death certificates and diagnostic error

David Katz d.katz at MAIL.UTORONTO.CA
Tue May 10 00:08:20 UTC 2016

Hi Ruth

I am particular interested in point 3 in your email below. 
Do you have more info on this?

David Katz

> On May 7, 2016, at 10:02 AM, Ruth Ryan <ruthryan at COX.NET> wrote:
> Very thoughtful Liz, thanks.
> I would argue improvement pilot projects have already taken place, some
> victorious, and they share common elements. 
> 1. SURVIVING SEPSIS.ORG analyzed the problems (disease progression outstrips
> MD's thought process, labs not set up for rapid lactates, insufficient
> attention paid to persistent elevated vital signs, late arrival of lab
> results), then crafted solutions (nurse orders sepsis panel automatically
> paired with lactate level based on 3-100s vital sign rule, MD receives
> sepsis panel results potentially before he or she has thought of the dx),
> early intervention rules (central line, ICU bed...) and so forth.
> Multidisciplinary team refines and implements, hospital exec and resources
> mobilized, baseline is measured, outcomes documented...
> 2. SUE SHEPHERD'S one-woman campaign to institute universal bilirubin
> testing prior to discharge.
> 3. CRICO's investigation of a tragic dx error caused by resident afraid to
> consult the attending...led to multidisciplinary team determining criteria
> whereby residents must call attending and attending must answer without
> going ballistic. Everybody signed agreement, rules written on back of
> residents' ID badges.
> 4. HARDEEP SINGH et al's mining of EHR data to find and follow up on
> positive fecal occult blood tests/other potential cancer signs not followed
> up on.
> Ruth
> Ruth Ryan RN, BSN, MSW, CPHRM
> Medical writer
> Risk management/patient safety
> Continuing medical education
> Telephone (504) 256-8797
> Email ruthryan at
> -----Original Message-----
> From: Elizabeth Regan [mailto:lizregan53 at GMAIL.COM] 
> Sent: Friday, May 06, 2016 11:24 AM
> Subject: death certificates and diagnostic error
> This is such a painful topic for conscientious physicians who struggle to do
> the best.  I cringe thinking about errors I have made in my 30+ years of
> practice and do not revel in the thought of more exposure or tracking.
> However, as a human being who depends on the careful work of physicians and
> has way too many stories of medical diagnostic error in my friends, family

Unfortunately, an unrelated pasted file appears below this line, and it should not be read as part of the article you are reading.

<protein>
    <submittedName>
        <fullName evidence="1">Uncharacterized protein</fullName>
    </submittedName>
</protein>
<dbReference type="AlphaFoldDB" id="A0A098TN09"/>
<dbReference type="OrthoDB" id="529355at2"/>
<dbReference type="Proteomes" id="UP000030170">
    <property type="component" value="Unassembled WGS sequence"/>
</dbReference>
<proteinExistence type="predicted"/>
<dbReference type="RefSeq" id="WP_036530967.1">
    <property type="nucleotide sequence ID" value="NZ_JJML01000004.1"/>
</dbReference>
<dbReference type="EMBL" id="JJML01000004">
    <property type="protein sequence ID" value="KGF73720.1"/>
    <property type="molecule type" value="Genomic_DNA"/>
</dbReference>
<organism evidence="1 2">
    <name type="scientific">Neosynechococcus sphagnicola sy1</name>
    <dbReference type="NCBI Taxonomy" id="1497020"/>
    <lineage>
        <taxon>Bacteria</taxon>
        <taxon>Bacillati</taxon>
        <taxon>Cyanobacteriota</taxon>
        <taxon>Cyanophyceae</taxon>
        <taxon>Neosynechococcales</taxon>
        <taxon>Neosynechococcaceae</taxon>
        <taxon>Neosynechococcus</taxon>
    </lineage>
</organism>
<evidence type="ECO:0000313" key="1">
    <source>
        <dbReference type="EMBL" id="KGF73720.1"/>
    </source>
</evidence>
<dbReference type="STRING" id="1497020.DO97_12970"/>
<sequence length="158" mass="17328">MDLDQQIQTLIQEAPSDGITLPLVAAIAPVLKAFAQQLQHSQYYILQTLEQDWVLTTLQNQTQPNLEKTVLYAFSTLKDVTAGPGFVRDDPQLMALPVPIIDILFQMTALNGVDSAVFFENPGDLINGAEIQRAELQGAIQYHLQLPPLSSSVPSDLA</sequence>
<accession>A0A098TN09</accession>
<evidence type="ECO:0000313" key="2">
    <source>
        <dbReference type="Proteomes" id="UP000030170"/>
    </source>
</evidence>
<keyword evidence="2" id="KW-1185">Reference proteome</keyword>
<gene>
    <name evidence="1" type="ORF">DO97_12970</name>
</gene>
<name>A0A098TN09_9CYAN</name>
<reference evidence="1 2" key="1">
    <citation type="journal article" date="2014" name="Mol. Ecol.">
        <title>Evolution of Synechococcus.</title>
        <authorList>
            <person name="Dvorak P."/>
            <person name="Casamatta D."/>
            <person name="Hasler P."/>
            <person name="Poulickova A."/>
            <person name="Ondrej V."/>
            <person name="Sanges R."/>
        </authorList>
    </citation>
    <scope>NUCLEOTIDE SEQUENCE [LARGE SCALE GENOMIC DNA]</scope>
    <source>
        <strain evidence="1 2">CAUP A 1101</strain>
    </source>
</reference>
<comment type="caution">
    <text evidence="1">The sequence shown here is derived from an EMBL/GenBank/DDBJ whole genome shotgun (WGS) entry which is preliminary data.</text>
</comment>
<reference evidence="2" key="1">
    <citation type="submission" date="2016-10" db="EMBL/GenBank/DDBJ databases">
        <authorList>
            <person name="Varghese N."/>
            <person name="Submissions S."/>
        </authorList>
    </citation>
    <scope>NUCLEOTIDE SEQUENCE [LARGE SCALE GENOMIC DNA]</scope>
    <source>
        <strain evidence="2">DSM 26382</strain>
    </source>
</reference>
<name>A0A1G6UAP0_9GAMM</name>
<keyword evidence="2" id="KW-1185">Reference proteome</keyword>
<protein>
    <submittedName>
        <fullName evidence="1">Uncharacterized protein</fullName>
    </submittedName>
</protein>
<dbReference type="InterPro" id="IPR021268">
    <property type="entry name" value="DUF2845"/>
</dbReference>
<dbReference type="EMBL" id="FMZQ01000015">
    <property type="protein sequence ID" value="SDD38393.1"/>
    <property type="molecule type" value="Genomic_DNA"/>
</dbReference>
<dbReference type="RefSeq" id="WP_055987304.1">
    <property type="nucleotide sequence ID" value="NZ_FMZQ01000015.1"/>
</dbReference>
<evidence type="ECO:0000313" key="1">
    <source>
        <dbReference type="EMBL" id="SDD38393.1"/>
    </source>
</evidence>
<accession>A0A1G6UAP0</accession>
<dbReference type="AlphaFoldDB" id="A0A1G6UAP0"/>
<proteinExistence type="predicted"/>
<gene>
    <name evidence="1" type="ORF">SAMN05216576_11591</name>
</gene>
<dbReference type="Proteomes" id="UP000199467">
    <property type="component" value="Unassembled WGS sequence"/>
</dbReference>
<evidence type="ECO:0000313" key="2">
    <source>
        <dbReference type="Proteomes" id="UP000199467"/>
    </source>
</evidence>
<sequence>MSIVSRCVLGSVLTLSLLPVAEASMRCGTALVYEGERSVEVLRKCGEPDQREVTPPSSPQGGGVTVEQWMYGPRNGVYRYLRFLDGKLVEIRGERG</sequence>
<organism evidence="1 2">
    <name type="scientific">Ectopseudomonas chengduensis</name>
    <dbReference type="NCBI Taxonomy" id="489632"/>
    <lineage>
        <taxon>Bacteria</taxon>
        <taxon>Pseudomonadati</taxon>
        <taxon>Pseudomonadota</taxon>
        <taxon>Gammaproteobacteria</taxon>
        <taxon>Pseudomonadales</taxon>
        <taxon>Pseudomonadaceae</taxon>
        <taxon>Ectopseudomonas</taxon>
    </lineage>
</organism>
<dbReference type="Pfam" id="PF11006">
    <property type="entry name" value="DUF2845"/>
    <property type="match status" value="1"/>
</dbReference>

> and my own encounters with the medical profession I feel very strongly that
> we need to characterize the problem and make incremental progress to reduce
> it.
> I have no enthusiasm for electronic medical records in the fight.  They are
> full of bad data due to careless data entry, lack of verification and no
> effort to update.  I see lots of copy/pasting of wrong information.
> EMRs have not come close to the early promises that they would help us
> generate comprehensive differential diagnoses or the ability to sort through
> enormous amount of data.  You can make a table of lab results.  You can see
> the current medications ( with lots of errors).  
> What the EMR does not foster is thoughtful integration of symptoms, signs
> and test results.  It does not remind physicians of basic clinical
> epidemiology principles in interpreting test results.
> Comment on aviation - many years as pilot and copilot.  If you screw up -
> you are still in trouble.  
> Individuals that society entrusts are expected to be perfect in some sense.
> Punitive actions are a problem for the physician who is trying hard to do
> right, but for the subset of careless people you need to have boundaries and
> consequences.
> I think it could be easier for all if we were able to look at these errors
> as the common events that they are and dispassionately try to reduce them.
> The current, highly charged,  guilty or not guilty system leads to lies,
> denial and continued problems.  So there need to be several directions
> taken.
> Maybe within organizations and medical groups there could be protected
> analysis of errors with the goal of quality improvement.  Perhaps an
> initiative taken as a pilot project to evaluate whether tracking and careful
> analysis of root causes would help.  Maybe a value  based educational
> program as another pilot initiative - what would you want to teach
> physicians about diagnostic error prevention.  How to structure a practice
> to prevent such errors.  regular time for colleagues to sit down and review
> cases - tough to do when there are patients waiting or you need to see more
> in order to make salaries and bills.
> Are there health care partners who would gain from reductions in errors.
> Would they fund some pilot projects
> Do we have enough research to lead/design a pilot improvement project?  
> Liz
> Moderator: David Meyers, Board Member, Society to Improve Diagnosis in
> Medicine
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Moderator: David Meyers, Board Member, Society to Improve Diagnosis in Medicine

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